School buildings in England made with concrete ‘prone to collapse’ forced to shut ahead of new term

More than 100 schools have reportedly been told that any buildings made with reinforced autoclaved aerated concrete must be “taken out of use immediately”
Watch more of our videos on Shots! 
and live on Freeview channel 276
Visit Shots! now

Schools in England must immediately shut buildings made with a type of concrete that is “prone to collapse” until safety measures are put in place, the government is expected to announce.

The BBC reported on Thursday (31 August) that more than 100 schools across the country are being contacted about the dangers of reinforced autoclaved aerated concrete (RAAC) - in a development which could threaten the opening of schools next week for the start of the new term.

Buildings constructed with the concrete in question must be “taken out of use immediately”, schools have been told, and mitigations should be put in place. According to The Guardian, headteachers have been asked to confirm as soon as possible whether safety measures - such as “propping, failsafing, or strengthening” - have been undertaken.

In the meantime, children should be moved to other teaching spaces for their classes. In official communications seen by The Guardian, the Department for Education acknowledges that “this is likely to cause disruption”, but adds that “the safety of pupils, students, and staff is our priority”.

Ministers have not given a timeline for replacing the RAAC, but schools have called for an “urgent” plan.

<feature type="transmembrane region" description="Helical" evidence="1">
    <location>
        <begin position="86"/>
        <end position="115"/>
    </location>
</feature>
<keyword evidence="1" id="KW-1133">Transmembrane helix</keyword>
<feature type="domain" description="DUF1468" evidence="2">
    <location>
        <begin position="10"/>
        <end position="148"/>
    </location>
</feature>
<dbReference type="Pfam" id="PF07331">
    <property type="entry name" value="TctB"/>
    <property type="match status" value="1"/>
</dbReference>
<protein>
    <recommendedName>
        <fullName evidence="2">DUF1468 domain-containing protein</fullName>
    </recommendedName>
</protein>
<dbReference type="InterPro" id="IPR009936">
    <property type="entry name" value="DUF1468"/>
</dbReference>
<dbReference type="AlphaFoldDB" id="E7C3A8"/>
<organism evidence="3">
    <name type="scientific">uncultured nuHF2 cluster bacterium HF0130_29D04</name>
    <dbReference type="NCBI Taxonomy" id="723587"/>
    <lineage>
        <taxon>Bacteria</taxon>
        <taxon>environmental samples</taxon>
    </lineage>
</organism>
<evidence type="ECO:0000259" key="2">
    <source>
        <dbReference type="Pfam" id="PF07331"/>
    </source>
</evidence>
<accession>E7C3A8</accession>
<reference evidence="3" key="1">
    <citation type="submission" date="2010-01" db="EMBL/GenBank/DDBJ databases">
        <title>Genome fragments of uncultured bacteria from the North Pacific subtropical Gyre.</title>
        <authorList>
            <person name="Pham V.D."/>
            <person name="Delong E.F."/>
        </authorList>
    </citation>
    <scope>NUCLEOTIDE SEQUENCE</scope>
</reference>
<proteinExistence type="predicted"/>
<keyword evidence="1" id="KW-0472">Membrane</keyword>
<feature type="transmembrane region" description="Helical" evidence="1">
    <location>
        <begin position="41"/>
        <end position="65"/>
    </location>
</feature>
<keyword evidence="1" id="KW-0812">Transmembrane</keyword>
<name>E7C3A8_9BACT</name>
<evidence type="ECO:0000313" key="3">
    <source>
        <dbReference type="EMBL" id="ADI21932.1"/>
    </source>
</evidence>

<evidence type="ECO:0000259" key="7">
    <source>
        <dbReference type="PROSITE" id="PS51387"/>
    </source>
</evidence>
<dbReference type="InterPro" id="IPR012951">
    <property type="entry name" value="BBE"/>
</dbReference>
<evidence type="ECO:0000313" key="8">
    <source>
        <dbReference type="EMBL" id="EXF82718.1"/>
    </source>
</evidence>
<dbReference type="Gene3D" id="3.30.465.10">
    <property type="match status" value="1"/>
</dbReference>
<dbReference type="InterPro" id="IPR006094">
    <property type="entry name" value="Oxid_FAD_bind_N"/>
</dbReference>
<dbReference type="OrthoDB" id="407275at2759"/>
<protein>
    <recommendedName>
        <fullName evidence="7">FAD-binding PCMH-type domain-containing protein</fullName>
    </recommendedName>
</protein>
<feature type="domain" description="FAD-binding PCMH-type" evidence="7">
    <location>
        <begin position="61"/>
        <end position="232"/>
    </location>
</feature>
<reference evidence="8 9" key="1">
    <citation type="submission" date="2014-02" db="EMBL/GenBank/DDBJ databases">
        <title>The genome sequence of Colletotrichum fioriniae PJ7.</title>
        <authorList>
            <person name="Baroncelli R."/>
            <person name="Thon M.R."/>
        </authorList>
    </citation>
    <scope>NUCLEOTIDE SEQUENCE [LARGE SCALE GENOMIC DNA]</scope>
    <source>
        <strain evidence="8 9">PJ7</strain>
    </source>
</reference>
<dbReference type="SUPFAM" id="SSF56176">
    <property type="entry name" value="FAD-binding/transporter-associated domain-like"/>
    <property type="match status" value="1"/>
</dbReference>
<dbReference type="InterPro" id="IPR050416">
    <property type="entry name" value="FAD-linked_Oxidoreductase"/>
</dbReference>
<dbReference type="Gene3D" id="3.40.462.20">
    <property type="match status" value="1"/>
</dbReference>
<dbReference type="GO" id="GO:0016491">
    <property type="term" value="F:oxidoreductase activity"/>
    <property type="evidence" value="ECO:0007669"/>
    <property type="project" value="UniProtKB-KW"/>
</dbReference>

Schools in England must immediately shut buildings made with a type of concrete that is “prone to collapse” until safety measures are put in place, the government is expected to announce. Credit: Getty ImagesSchools in England must immediately shut buildings made with a type of concrete that is “prone to collapse” until safety measures are put in place, the government is expected to announce. Credit: Getty Images
Schools in England must immediately shut buildings made with a type of concrete that is “prone to collapse” until safety measures are put in place, the government is expected to announce. Credit: Getty Images

It comes after reports emerged earlier this week that scores of schools could be at risk of collapse - as they had been built with “crumbly” RAAC between the 1960s to 1990s, which only has a life expectancy of around three decades.

Meanwhile, a report in June by the National Audit Office (NAO) said that the risk of injury or death from a school building collapse in England was “very likely” - as it warned of the “critical” danger to pupils and staff.

Responding to the reports, MP Bridget Phillipson, Labour’s Shadow Secretary of State for Education, said: “This is an absolutely staggering display of Tory Party incompetence as they start a fresh term by failing our children again.

“Dozens of England’s schools are at risk of collapse with just days before children crowd their corridors. Ministers have been content to let this chaos continue for far too long.

“It’s long past time the Secretary of State got a grip on her department. Labour knows that children can’t get a first class education in a second class school, it’s incredible that the Tories don’t. The next Labour government will ensure schools are fit for purpose and children are safe.”

Comment Guidelines

National World encourages reader discussion on our stories. User feedback, insights and back-and-forth exchanges add a rich layer of context to reporting. Please review our Community Guidelines before commenting.